Fighting inflation to top the govt's economic agenda

By Wang Xiaotian
0 CommentsPrint E-mail China Daily, March 6, 2011
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Premier Wen Jiabao put inflation control on top of the agenda for macroeconomic regulation and vowed to keep consumer price increases in 2011 at about 4 percent when delivering the annual government work report on Saturday.

He said the government would take a slew of measures, including administrative intervention, to further curb liquidity, broaden the supply of daily necessities and important materials, and prevent illegal behavior.

"Recently, prices have risen fairly quickly and inflation expectations have increased. This problem concerns the people's wellbeing, bears on overall interests and affects social stability," Wen said at the opening of the fourth session of the 11th National People's Congress (NPC).

"We must therefore make it our top priority in macroeconomic control to keep overall price levels stable."

He said the government would curb inflation by taking advantage of favorable conditions such as an ample supply of manufactured goods, abundant grain reserves and considerable foreign exchange reserves.

"We will endeavor to overcome the adverse effects of imported and structural inflation, cushion the upward pressure for costs of factors of production, and correctly guide market expectations to resolutely curb prices," he said.

The government would also provide subsidies to the low-income group to reduce the negative effects of surging prices.

The Chinese government has been increasingly concerned by consumer inflation since last year, as the consumer price index (CPI) rose to a record 30-month high of 5.1 percent in November. Some analysts predicted the figure would rise to as much as 6 percent in the first half of 2011.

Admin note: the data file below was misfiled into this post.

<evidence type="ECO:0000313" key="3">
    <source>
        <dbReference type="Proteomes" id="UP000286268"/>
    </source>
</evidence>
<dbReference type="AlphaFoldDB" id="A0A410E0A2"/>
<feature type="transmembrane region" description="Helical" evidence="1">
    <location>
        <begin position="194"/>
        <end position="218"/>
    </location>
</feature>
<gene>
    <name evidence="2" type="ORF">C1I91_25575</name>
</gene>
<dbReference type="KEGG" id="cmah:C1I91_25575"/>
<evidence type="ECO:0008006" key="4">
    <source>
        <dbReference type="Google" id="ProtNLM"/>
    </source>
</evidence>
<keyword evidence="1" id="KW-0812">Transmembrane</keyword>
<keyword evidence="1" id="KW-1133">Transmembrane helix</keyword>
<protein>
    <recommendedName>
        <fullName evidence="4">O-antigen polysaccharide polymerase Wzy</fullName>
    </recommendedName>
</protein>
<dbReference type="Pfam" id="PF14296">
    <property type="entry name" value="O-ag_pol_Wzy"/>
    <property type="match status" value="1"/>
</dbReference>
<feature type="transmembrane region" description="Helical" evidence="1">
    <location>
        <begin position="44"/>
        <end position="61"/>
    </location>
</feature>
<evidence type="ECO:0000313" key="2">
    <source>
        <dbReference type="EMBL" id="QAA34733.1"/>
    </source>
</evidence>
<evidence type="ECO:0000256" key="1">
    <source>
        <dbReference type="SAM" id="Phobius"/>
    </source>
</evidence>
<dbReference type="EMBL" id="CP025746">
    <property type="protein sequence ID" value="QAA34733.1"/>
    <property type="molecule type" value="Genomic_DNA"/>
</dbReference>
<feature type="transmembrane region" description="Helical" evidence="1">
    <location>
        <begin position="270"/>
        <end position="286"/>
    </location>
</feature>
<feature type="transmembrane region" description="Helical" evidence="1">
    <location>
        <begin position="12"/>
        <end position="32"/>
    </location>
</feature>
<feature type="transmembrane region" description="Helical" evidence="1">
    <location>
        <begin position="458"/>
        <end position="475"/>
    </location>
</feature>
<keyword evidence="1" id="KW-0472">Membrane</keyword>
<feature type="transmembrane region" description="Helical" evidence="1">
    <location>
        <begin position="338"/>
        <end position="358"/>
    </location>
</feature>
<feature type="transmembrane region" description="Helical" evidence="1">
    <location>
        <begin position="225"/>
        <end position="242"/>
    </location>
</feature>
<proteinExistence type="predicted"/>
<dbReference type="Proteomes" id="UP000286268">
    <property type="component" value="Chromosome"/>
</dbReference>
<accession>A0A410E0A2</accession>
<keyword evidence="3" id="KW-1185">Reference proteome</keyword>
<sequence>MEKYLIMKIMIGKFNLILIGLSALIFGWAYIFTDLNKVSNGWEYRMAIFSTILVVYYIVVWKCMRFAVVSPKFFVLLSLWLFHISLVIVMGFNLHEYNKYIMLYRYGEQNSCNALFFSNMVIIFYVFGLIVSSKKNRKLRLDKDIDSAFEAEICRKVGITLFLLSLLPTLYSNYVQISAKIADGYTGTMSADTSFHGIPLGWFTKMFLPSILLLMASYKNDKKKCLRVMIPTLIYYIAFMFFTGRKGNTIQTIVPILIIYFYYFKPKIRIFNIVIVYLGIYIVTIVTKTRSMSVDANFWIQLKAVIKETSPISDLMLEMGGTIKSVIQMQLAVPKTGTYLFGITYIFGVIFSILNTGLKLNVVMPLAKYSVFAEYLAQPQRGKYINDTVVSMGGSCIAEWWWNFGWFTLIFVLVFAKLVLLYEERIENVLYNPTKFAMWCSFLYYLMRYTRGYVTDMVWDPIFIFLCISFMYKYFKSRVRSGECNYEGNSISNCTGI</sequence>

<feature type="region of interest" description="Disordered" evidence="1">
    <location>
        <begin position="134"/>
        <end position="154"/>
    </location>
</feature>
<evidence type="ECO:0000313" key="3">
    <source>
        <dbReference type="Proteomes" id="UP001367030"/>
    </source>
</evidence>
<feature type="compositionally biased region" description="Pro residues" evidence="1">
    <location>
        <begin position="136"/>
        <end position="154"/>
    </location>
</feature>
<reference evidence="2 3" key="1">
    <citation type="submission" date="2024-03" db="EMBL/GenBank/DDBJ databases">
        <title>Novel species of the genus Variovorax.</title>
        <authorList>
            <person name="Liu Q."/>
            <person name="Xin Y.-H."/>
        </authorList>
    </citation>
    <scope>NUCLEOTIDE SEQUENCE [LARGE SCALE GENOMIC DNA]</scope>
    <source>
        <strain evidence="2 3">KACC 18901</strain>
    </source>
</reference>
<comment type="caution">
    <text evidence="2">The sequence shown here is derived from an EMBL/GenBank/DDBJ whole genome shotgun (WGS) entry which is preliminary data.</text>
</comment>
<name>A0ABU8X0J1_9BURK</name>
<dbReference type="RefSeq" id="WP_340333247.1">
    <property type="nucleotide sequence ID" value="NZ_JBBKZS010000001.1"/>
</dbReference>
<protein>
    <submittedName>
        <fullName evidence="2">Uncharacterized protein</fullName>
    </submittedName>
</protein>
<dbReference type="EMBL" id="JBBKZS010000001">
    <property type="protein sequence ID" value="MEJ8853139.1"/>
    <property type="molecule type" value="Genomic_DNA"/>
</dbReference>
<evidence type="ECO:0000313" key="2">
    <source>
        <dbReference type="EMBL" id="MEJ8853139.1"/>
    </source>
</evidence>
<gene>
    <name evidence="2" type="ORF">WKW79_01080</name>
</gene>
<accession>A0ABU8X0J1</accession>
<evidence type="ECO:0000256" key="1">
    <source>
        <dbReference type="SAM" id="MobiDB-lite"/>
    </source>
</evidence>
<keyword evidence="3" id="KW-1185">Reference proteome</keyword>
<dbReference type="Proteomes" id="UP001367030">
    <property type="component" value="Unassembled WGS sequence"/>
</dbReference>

In January, China's CPI rose to 4.9 with food prices the biggest contributor with a 10.3-percent surge.

The recent drought in major agricultural provinces and rising oil prices caused by turmoil in the Middle East have sparked inflation fears across the country.

Yan Qingmin, assistant chairman of the China Banking Regulatory Commission, said the official ceiling of 4 percent could be achieved if no dramatic natural disasters occur.

But Zhang Xiaoji, economist at the Development Research Center of the State Council, a key think tank for the Chinese government, predicted inflation for 2011 might be close to 5 percent.

"To soothe inflation pressure, yuan appreciation should be appropriately accelerated to reduce the effect of imported inflation," Zhang said, adding that a 5 percent increase to China's currency exchange rate would be well digested by the economy.

Zhang said a major cause of rising inflation was still excessive liquidity, and the government should limit further increases of foreign exchange reserves to mop up liquidity as well as tighten monetary policy.

To soak up excess liquidity in the economy and fight inflation, the central bank has raised the reserve requirement ratio for commercial banks eight times since the beginning of 2010 and hiked the benchmark interest rates three times.

"Inflation is a concern now but is expected to moderate in the second half of the year for a number of reasons," said Alaistair Chan, economist at Moody's Analytics.

He said the recent increase in retail fuel prices suggests that the government is cautiously optimistic that inflation can be controlled.


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